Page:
This looks like it could be the match-up of Saturday, with Tuitt and Prince Shembo likely liking their chops.
5. Let’s not get too worried about Notre Dame’s ability to self scout just yet.
After many people (me included) worried about the Irish’s predictability when playing in certain formations and personnel groupings, Kelly was asked about the halftime comments from Darrell Hazell last week about formational giveaways.
He didn’t sound overly concerned.
“We lined up in the same formation twelve times, eleven times on the last drive,” Kelly said Thursday. “They knew exactly what we were doing, and we had the ball for 7:22. It’s still about execution.”
Still, he didn’t dismiss the need for the Irish to be diligent self-scouting.
“I’ve been doing it a long time. We’ve been self-scouting a long time,” Kelly said. “We know what our tendencies are. We have that self-scouting information at our fingertips first thing Sunday when we get in from our graduate assistants.”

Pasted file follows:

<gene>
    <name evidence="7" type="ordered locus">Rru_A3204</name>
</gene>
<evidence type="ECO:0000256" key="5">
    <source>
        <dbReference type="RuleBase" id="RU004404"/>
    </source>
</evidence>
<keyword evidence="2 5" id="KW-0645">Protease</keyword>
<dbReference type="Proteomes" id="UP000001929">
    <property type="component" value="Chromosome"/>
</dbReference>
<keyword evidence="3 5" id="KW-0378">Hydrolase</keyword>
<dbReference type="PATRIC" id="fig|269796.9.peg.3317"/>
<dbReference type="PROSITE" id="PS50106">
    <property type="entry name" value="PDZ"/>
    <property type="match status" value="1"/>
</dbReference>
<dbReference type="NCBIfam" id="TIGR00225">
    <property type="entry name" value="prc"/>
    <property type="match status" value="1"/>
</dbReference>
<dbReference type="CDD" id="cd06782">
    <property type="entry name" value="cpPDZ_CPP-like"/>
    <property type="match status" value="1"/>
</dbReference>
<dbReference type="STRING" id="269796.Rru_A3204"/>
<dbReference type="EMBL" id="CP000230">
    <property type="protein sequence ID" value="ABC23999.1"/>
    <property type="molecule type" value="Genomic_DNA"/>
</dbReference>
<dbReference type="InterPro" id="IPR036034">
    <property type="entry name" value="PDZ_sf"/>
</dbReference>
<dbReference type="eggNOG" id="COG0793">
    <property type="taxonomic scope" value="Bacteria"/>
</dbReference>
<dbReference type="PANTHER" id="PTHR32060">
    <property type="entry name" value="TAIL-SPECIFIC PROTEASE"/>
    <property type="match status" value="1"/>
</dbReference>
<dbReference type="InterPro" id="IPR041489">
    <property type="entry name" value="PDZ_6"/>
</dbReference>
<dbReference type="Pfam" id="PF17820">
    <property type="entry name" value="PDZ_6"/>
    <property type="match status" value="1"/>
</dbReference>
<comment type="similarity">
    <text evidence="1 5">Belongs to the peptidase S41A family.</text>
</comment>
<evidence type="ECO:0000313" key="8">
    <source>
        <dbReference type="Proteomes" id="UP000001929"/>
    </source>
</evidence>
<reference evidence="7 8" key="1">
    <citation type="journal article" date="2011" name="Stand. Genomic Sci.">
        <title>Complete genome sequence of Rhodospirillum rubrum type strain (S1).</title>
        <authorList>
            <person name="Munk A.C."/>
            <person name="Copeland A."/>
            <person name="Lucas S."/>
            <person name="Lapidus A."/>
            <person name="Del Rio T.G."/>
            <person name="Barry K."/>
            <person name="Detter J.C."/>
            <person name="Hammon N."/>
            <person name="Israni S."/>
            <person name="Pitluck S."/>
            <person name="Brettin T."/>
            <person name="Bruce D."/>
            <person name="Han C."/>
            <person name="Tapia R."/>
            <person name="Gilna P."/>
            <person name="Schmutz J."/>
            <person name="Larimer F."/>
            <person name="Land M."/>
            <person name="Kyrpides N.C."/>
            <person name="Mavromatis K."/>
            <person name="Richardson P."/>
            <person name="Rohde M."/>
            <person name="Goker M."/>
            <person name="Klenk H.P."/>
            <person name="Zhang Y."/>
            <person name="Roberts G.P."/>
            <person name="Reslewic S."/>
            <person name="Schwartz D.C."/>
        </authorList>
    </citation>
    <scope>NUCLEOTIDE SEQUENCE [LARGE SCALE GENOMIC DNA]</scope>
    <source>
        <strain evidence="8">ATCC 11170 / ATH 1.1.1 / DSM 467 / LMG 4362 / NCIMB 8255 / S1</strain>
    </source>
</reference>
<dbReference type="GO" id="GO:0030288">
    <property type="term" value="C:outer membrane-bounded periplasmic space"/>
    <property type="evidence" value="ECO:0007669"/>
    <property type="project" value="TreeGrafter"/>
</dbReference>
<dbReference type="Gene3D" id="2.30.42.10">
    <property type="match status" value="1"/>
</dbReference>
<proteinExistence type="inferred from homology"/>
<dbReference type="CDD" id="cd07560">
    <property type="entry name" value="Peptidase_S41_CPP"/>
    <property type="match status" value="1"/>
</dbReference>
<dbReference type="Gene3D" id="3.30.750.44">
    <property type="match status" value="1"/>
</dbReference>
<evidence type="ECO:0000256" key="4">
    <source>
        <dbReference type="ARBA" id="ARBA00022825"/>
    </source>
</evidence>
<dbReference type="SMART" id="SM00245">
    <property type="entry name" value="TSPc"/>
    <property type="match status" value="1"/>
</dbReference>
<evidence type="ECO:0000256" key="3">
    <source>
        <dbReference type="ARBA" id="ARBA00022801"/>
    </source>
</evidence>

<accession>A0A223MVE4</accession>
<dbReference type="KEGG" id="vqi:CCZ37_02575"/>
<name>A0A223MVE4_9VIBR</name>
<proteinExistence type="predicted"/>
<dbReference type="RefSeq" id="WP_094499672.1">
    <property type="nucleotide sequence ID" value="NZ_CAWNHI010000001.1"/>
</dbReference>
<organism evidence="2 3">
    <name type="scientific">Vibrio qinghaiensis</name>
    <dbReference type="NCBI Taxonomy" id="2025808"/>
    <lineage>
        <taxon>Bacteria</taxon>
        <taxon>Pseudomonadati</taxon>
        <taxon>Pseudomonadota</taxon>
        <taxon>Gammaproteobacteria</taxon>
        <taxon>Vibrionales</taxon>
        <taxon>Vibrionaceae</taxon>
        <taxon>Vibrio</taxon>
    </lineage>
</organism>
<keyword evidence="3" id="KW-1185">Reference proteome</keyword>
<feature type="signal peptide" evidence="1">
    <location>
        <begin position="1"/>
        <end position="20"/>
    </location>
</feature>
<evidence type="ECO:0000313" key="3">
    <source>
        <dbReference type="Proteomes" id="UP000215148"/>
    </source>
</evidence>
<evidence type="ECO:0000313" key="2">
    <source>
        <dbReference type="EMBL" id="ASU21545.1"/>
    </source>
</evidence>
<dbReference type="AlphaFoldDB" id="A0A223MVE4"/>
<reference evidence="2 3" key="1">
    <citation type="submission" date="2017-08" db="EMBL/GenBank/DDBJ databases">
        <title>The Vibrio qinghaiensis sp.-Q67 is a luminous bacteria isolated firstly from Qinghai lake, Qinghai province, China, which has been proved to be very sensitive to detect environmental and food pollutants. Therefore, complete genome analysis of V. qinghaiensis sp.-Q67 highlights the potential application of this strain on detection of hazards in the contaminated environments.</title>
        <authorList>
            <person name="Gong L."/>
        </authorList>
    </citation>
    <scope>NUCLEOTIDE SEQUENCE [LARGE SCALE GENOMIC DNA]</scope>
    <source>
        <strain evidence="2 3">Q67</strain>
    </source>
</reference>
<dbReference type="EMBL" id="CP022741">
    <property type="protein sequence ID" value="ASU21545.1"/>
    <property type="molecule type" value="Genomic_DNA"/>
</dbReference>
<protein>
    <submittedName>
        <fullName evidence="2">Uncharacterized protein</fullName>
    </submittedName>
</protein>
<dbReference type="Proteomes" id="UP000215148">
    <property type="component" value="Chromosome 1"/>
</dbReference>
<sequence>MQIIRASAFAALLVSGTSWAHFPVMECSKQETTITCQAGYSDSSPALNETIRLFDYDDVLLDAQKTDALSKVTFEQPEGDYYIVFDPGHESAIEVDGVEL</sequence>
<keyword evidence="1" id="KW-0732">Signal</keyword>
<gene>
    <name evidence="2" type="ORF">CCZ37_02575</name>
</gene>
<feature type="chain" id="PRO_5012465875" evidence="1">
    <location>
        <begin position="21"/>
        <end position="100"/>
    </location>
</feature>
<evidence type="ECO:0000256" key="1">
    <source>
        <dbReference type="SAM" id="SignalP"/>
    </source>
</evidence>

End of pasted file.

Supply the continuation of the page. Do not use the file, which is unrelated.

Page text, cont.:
Expect to see a new set of wrinkles this Saturday against a Spartan defense that’s going to challenge the Irish aggressively, especially quarterback Tommy Rees.
“(Michigan State defensive coordinator) Pat Narduzzi does a great job with the scheme. They are a team that’s done a great job of forcing turnovers,” Kelly said earlier this week to SiriusXM’s Jack Arute. “They force you to protect and if you don’t the quarterbacks are throwing under duress and you know what happens.”
A more thorough self-scouting evaluation will happen over the bye week, just in time for the Irish to face off with USC.
6. Maybe Notre Dame Stadium is turning into a home field advantage after all.